United States District Court, D. Colorado
ORDER ON MOTION TO STAY
Y. WANG, MAGISTRATE JUDGE
matter comes before the court on Defendants' Outlook
Acquisition Corp., Outlook FBA Corp., Avi Sakkal, Eli Sakkal,
and the John Does' (collectively,
“Defendants”) Motion to Stay Discovery Pending
Resolution of its Motion to Dismiss Plaintiffs' Amended
Complaint and Memorandum in Support (“the Motion”
or “the Motion to Stay”) [#45, filed March 6,
2019]. The Motion was referred to the undersigned Magistrate
Judge by the Order Referring Case dated December 13, 2018
[#5] and the Memorandum dated March 7, 2019 [#47]. Pursuant
to D.C.COLO.LCivR 7.1(d), the undersigned Magistrate Judge
ordered an abbreviated response deadline, and Plaintiffs
Otter Products LLC and Treefrog Developments Inc.,
(collectively, “Plaintiffs”) filed a timely
Response on March 15, 2019. Defendants then sought leave of
court to file a Reply, which the undersigned granted, and
Defendants filed their Reply on March 22, 2019, and thus the
matter is now fully briefed and ready for decision. For the
reasons stated in this Order, the Motion to Stay is
filed this case on December 13, 2018, bringing seven claims
for trademark infringement, false advertising, unfair
competition, trademark dilution, unfair and deceptive
business practices in violation of the Colorado Consumer
Protection Act (“CCPA”), and tortious
interference with business relations. [#1]. Defendants moved
to dismiss the Complaint on January 24, 2019 (“the
First Motion to Dismiss”) [#21] before the Scheduling
Conference held February 13, 2019 [#28]. The First Motion to
Dismiss argued that the court lacked personal jurisdiction
over the Defendants [#21 at 6] and that the Complaint failed
to state a claim [id. at 11]. The First Motion to
Dismiss remained pending and unaddressed by Plaintiffs at the
Scheduling Conference, the court set substantive deadlines
for discovery and motions practice in this matter. [#28;
#29]. At the Conference, the court discussed the personal
jurisdiction argument and whether Plaintiffs sought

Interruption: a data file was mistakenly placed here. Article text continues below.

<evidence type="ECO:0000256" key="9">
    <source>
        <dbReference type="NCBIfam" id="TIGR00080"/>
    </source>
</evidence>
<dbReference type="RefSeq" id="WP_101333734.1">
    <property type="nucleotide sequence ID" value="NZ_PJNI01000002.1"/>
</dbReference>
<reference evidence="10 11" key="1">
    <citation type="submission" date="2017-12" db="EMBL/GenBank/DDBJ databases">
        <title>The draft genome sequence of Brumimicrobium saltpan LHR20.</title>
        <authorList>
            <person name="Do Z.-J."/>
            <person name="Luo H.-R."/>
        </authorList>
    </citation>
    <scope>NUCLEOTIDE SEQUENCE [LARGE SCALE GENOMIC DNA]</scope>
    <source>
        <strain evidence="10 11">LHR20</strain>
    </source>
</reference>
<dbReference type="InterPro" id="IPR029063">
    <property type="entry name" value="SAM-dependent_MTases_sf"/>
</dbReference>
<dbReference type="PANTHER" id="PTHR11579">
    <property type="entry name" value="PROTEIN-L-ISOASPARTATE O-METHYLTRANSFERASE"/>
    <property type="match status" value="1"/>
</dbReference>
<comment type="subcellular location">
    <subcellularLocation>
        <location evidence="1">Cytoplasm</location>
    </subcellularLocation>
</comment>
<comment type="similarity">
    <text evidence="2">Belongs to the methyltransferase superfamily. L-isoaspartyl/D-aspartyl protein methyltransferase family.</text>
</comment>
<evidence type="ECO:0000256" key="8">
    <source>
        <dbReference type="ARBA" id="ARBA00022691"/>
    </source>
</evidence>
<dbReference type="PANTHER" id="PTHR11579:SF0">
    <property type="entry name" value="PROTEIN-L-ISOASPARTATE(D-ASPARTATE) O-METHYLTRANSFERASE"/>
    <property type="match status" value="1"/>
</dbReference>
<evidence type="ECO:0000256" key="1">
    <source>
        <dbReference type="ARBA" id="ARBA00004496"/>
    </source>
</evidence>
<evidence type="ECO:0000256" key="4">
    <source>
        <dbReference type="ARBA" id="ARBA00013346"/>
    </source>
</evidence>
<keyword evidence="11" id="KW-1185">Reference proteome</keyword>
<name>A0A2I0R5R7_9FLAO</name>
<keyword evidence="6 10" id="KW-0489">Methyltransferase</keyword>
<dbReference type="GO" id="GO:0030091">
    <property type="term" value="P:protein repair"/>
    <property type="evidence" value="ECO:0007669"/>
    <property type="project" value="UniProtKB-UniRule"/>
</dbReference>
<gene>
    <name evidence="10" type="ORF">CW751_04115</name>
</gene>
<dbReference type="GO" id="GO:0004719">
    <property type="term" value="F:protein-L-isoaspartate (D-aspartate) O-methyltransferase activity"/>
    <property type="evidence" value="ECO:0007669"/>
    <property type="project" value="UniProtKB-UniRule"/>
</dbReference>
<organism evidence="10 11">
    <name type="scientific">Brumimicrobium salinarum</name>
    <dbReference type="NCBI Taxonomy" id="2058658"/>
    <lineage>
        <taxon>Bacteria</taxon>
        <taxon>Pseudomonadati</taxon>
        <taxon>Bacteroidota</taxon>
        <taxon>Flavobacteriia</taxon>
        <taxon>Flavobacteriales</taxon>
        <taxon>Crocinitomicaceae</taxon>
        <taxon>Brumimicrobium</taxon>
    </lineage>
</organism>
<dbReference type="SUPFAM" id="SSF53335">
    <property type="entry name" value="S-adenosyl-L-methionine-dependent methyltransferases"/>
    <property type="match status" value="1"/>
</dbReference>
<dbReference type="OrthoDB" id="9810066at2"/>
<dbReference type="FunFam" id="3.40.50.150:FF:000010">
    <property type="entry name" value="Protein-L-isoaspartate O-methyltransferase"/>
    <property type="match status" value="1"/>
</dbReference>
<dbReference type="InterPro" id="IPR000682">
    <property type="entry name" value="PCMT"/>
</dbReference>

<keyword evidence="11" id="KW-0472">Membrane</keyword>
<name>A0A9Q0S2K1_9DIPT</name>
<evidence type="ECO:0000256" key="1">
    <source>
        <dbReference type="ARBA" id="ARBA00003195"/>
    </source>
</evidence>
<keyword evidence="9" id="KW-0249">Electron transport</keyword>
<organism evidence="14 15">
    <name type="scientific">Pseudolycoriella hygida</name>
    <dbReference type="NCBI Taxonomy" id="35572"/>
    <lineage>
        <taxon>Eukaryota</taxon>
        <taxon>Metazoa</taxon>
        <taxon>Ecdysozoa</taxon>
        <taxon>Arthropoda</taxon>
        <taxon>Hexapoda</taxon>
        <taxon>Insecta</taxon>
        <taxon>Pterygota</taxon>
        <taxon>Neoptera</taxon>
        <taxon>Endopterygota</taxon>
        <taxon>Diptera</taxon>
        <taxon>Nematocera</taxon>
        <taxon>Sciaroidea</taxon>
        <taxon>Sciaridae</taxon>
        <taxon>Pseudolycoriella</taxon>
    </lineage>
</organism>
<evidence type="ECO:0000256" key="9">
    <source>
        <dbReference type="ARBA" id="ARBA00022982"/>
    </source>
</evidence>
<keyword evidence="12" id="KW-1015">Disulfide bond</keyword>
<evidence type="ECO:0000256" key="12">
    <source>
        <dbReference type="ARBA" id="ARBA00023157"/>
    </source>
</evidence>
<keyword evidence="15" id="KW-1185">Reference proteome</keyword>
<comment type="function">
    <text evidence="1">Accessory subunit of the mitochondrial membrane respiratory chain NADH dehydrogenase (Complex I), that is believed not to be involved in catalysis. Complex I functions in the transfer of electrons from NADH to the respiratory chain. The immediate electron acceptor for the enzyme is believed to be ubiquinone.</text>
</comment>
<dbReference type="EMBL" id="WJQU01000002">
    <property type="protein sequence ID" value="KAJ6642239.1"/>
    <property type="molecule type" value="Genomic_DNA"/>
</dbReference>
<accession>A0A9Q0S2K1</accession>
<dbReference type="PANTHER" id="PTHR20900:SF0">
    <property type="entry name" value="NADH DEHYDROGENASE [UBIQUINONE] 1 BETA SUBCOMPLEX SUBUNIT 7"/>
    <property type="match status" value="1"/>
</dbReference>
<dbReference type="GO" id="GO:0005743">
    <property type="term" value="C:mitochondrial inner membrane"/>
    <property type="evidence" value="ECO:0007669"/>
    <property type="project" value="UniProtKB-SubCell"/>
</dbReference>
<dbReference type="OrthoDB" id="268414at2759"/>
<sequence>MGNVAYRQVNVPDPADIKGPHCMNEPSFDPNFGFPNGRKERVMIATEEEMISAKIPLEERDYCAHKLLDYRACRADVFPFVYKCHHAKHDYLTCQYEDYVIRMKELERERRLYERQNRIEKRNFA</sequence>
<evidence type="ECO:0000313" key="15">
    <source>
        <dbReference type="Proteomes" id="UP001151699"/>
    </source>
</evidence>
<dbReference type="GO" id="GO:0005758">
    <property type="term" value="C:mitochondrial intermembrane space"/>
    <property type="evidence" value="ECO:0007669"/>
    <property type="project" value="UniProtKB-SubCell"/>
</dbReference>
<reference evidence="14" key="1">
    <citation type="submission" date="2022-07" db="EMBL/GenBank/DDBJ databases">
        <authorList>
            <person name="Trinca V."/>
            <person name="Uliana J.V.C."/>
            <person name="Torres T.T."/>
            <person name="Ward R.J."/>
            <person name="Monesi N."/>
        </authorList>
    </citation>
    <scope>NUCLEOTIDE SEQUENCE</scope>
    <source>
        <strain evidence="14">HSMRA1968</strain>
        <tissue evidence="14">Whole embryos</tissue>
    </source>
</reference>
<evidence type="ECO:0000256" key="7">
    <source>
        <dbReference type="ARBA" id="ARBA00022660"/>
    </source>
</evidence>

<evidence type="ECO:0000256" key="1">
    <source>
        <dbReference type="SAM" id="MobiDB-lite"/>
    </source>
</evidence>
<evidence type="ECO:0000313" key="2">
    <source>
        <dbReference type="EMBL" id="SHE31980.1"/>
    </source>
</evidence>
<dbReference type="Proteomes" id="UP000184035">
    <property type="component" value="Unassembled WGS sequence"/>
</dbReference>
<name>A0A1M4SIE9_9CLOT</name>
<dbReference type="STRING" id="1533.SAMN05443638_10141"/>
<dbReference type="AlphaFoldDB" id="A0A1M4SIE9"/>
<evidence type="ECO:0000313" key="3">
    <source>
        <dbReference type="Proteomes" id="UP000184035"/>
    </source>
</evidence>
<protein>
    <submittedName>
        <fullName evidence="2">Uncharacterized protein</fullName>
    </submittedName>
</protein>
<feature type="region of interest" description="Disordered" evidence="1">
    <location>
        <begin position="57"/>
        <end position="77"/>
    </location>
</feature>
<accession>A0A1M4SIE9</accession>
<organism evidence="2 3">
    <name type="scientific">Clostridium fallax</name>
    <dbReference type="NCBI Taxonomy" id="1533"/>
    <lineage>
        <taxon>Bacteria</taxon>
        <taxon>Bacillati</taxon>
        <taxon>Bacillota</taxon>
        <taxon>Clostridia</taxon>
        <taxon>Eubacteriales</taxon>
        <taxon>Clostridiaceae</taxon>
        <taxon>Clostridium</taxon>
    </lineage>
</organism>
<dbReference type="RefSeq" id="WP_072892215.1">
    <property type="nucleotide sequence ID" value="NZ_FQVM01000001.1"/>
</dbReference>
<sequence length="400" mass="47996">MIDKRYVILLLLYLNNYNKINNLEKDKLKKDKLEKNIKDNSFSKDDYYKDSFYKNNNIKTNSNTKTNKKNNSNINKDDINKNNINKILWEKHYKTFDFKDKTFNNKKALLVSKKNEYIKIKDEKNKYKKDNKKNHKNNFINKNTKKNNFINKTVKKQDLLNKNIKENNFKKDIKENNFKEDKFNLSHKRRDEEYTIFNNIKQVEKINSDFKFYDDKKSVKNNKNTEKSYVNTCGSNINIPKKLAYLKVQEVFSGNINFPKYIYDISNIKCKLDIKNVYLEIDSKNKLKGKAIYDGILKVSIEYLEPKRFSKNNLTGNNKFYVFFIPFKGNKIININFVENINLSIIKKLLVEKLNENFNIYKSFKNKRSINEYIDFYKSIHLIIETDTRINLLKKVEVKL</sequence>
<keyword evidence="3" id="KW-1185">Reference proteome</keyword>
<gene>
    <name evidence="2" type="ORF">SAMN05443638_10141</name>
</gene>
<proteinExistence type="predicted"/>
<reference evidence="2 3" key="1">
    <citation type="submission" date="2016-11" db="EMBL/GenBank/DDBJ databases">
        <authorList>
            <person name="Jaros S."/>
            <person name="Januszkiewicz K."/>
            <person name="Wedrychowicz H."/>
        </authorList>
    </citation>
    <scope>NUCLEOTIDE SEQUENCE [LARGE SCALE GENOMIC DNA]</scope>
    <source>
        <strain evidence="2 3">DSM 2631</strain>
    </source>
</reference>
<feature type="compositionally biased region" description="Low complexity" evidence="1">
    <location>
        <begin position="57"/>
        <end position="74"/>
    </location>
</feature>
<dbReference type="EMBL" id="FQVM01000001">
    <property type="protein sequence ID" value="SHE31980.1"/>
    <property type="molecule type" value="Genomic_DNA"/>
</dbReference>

jurisdictional discovery following the contemplated filing of
an Amended Complaint. [#28 at 2]. The court instructed the
Parties that “[i]f parties need jurisdictional
discovery after the amended complaint is filed, parties can
contact chambers to set an informal Discovery
Conference.” [Id.]. Plaintiffs filed the
Amended Complaint the next day. [#27]. Defendants filed a
renewed Motion to Dismiss (“the Renewed Motion to
Dismiss”) on February 28, 2019. [#44]. Defendants filed
the instant Motion to Stay shortly thereafter [#45], and full
briefing is now complete. [#49; #54]. Plaintiffs have not
moved for jurisdictional discovery and neither Party has
contacted chambers seeking a Discovery Conference. Instead,
Plaintiffs have filed an Opposition to the Motion to Dismiss
that is currently pending before the court. [#52].
Federal Rules of Civil Procedure do not expressly provide for
a stay of proceedings; however, the power to stay “is
incidental to the power inherent in every court to control
the disposition of the causes on its docket with economy of
time and effort for itself, for counsel, and for
litigants.” Landis v. N. Am. Co., 299 U.S.
248, 254-55 (1936) (citing Kansas City S. Ry. Co. v.
United States, 282 U.S. 760, 763 (1931)). Whether to
stay discovery is a matter left to the sound discretion of
the trial court. Wang v. Hsu, 919 F.2d 130, 130